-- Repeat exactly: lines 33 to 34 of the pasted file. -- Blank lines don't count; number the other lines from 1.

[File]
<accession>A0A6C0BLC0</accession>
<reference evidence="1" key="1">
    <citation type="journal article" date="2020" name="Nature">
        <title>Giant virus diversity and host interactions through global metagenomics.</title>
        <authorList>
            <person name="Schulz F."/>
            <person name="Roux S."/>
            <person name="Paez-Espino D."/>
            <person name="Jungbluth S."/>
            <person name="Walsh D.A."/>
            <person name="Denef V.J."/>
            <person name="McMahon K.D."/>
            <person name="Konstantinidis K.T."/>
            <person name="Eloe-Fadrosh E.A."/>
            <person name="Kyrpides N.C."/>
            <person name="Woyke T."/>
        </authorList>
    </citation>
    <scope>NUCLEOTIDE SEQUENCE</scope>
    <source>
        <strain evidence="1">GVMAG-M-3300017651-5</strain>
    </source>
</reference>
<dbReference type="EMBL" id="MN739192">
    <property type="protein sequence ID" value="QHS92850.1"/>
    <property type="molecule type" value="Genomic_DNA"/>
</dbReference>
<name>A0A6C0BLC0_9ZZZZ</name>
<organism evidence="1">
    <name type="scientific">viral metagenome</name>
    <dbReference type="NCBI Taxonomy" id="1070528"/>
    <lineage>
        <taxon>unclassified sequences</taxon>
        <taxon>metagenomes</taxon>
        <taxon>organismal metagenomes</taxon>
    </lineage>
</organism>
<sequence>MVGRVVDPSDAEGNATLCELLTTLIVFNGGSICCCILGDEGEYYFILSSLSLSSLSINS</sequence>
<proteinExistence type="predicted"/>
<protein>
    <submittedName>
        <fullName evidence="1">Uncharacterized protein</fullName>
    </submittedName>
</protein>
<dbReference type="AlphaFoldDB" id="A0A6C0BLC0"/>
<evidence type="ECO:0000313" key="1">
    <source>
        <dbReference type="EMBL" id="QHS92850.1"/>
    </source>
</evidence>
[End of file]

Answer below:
        <taxon>unclassified sequences</taxon>
        <taxon>metagenomes</taxon>